Reading Regional Airport
Reading Regional Airport
Carl A. Spaatz Field
Reading Army Airfield
2006 USGS Orthophoto
|Owner||Reading Regional Airport Authority|
|Location||Bern Township, Berks County, Pennsylvania|
|Elevation AMSL||344 ft / 105 m|
Reading Regional Airport (IATA: RDG, ICAO: KRDG, FAA LID: RDG) (also known as Carl A. Spaatz Field) is a public airport three miles (5 km) northwest of Reading, in Berks County, Pennsylvania. It is owned by the Reading Regional Airport Authority.
Federal Aviation Administration records say the airport had 2,268 passenger boardings in calendar year 2006, 2,445 in 2005 and 9,288 in 2004. The airport had scheduled flights on US Airways Express carrier Air Midwest, which ended on September 3, 2004. The airport is now served by three charter airlines.
- Dyne-Air Charter
- Millennium Aviation
- Reading Air Charter
- Southwest Airlines (Orlando) chartered by Boscov's Travel.
|Southwest Airlines (operated for Boscov's Travel)||Charter: Orlando |
In 2006 the airport had 124,650 aircraft operations, average 341 per day: 91% general aviation, 5% air taxi, 3% military, 1% commuter/cargo and <1% scheduled commercial. 177 aircraft are based at the airport: 63% single-engine, 21% multi-engine, 11% jet, 2% helicopter, 2% ultralight and 1% glider.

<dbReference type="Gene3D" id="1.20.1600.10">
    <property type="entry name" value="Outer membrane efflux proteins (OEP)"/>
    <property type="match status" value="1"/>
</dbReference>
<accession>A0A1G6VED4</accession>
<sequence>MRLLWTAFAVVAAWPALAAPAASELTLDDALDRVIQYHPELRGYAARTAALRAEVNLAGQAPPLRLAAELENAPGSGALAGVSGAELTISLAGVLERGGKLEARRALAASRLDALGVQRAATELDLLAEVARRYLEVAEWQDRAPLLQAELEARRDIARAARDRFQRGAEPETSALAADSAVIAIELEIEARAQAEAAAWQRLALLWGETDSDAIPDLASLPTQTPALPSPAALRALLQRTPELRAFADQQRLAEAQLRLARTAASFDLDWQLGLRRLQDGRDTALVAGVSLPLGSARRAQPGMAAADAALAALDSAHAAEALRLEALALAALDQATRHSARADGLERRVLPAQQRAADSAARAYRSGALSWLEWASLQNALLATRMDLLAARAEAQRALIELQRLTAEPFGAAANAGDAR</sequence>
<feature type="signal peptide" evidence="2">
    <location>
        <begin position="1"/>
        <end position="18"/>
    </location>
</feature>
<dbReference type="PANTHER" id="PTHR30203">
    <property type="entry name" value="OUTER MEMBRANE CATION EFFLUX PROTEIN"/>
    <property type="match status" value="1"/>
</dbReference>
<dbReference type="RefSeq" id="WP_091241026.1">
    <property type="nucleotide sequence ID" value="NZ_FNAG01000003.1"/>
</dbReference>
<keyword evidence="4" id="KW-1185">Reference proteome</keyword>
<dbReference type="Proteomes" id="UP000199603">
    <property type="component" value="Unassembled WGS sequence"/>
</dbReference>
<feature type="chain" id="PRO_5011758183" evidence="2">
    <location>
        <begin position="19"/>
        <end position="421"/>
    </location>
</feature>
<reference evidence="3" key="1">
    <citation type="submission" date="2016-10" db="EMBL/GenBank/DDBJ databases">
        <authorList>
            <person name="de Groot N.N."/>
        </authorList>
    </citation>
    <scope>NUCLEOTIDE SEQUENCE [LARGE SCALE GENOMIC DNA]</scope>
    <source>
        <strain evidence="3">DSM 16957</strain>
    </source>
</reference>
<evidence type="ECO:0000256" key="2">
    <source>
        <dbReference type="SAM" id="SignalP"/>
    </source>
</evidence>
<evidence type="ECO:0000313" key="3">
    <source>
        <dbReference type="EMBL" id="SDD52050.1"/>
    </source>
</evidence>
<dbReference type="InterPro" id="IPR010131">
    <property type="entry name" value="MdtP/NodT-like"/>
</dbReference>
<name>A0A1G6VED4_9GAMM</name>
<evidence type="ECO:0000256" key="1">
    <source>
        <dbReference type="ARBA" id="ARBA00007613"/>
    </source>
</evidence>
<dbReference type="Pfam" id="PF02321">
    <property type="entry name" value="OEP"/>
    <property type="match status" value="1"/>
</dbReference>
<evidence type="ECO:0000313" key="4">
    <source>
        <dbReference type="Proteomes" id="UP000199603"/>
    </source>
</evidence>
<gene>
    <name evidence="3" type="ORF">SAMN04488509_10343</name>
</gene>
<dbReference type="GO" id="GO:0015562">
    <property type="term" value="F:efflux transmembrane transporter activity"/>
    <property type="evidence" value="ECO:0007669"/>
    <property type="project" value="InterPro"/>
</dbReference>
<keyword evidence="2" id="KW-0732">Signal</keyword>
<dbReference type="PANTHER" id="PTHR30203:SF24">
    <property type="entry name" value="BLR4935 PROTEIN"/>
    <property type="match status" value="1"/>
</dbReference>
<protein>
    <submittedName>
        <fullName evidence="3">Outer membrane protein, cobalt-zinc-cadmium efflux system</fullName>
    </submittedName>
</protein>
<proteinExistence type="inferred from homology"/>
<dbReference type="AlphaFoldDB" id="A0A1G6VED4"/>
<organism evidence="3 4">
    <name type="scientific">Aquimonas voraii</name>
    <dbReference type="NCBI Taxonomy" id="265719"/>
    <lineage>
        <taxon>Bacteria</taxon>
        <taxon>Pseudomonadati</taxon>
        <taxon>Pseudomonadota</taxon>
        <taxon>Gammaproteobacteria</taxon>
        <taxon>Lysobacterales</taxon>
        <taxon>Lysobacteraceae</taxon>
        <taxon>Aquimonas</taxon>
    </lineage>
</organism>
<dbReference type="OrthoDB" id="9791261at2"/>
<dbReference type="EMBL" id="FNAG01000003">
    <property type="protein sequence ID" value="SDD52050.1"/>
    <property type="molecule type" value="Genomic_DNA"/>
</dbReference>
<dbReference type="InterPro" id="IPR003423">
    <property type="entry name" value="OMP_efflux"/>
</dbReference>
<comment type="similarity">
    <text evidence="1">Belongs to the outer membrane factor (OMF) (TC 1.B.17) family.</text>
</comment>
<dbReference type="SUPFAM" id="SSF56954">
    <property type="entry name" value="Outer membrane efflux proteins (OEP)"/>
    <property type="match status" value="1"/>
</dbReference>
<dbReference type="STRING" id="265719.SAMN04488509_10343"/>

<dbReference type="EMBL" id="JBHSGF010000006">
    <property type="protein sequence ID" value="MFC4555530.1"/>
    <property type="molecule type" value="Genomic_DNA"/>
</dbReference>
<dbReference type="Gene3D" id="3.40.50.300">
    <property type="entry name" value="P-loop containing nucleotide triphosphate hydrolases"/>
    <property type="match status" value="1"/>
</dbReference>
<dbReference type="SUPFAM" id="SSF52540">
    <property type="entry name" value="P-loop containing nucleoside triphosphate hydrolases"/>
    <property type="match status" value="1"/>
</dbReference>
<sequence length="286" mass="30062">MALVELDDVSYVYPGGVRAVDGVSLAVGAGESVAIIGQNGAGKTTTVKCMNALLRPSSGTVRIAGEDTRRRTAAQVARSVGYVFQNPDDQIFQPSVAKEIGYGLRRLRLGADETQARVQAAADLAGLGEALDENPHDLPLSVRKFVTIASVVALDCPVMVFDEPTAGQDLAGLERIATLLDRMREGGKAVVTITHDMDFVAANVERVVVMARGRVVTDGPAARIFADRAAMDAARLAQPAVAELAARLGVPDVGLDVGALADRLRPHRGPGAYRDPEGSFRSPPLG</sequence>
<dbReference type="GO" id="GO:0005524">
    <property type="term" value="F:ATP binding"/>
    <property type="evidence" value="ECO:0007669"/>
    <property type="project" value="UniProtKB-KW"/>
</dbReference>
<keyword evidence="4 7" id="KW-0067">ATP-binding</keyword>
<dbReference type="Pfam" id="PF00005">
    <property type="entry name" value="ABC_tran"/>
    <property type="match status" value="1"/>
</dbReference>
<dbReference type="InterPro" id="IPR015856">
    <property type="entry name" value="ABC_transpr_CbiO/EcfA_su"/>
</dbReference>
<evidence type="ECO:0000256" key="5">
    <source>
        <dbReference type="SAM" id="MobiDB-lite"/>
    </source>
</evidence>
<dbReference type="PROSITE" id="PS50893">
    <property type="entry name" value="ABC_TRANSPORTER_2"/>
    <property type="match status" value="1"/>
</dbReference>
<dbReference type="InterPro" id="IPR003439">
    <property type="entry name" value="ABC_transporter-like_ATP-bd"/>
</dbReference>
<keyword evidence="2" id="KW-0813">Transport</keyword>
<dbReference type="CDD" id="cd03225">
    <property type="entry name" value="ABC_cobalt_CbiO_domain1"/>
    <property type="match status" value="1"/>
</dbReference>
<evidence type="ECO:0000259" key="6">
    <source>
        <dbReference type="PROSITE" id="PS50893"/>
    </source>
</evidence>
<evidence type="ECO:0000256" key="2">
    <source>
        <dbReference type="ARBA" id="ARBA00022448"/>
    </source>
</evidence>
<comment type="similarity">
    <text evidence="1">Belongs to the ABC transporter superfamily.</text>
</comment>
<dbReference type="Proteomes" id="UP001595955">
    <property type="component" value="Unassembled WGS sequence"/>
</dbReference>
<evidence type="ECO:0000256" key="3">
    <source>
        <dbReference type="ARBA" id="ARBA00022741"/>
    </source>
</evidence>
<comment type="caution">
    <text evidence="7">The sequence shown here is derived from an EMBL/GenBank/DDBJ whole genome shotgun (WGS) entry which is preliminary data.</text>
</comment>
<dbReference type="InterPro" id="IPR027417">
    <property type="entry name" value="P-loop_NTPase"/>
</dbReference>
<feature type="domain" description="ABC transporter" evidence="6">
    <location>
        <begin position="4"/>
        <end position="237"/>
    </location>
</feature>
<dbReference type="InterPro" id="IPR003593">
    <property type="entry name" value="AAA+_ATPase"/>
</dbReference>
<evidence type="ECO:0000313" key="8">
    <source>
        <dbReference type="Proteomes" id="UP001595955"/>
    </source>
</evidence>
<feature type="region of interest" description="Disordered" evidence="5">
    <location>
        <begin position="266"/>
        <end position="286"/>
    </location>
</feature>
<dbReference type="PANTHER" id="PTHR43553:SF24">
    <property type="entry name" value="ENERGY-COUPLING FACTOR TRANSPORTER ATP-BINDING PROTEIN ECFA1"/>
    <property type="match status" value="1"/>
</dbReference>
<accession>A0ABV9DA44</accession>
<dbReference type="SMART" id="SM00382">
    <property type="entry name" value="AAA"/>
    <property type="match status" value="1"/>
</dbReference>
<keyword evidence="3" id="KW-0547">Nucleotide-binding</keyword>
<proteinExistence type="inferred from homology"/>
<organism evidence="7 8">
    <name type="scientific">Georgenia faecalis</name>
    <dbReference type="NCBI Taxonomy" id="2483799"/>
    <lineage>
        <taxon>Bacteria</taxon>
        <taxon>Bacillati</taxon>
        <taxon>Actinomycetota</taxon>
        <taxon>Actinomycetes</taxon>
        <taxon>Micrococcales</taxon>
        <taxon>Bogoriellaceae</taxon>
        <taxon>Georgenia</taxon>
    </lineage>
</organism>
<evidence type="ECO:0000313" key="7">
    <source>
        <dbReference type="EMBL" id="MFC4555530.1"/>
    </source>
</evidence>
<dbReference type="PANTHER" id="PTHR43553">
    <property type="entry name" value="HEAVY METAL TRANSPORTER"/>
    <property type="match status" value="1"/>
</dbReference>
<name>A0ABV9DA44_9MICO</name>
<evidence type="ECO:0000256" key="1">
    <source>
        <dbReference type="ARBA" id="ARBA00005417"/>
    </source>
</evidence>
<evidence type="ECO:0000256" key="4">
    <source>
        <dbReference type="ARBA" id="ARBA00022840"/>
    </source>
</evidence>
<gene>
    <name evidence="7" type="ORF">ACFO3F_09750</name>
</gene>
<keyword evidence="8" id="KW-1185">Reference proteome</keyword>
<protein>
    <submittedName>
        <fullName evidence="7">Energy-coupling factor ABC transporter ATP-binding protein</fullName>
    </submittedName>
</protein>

Reading Army Airfield opened on 1 June 1943, with the 309th Base Headquarters and Air Base Squadron as its host unit. The mission was to train tactical reconnaissance units. The 26th Tactical Reconnaissance Group was activated on the airfield the same date, with the 37th, 39th, 40th and 91st Photo Reconnaissance Squadrons.
Aircraft used for training were the Curtiss O-52 Owl; Douglas O-53 Havoc; Douglas O-46, and the Stinson O-49 Vigilant. The 72d Liaison Squadron, flying the Aeronaca O-58 Grasshopper arrived on 7 June and remained assigned to the station until 29 July 1943 when it was assigned to Camp Mackall, North Carolina.
On 11 November 1943 the 26th was reassigned to Camp Campbell, Kentucky to train with the 101st Airborne Division before deploying to England, and engaging in combat operations as part of Ninth Air Force. It was replaced by the 11th Photographic Group on 1 December 1943. The 11th Photo Group used Reading as its worldwide headquarters, as its reconnaissance and photo squadrons were deployed to various parts of the world.
On 1 January 1944 Reading AAF was reassigned to Air Technical Service Command and became a sub-base of the Middletown Air Depot near Harrisburg. The mission of the station became to repair and overhaul aircraft and return them to active service. The 11th Photo Group moved out to MacDill Airfield, Florida.
On 1 June 1944 the 309th Air Base Squadron was re-designated the 85th Army Air Force Base Unit. Activity at Reading was phased down in summer 1945, and with the war ending it was inactivated as an active military airfield on 26 February 1946 and designated as an Air Force Reserve base. On that date the field was turned over to Air Defense Command, Eleventh Air Force as a reserve airfield, and the 2237th Air Force Reserve Training Center was activated to coordinate reserve training. The 438th Army Air Forces Base Unit was activated on 15 December for coordinating operations of the airfield and control of the base facilities. On 1 January 1948 jurisdiction was transferred to the ADC First Air Force.
During the late 1940s a series of reserve bombardment groups were assigned to the airport: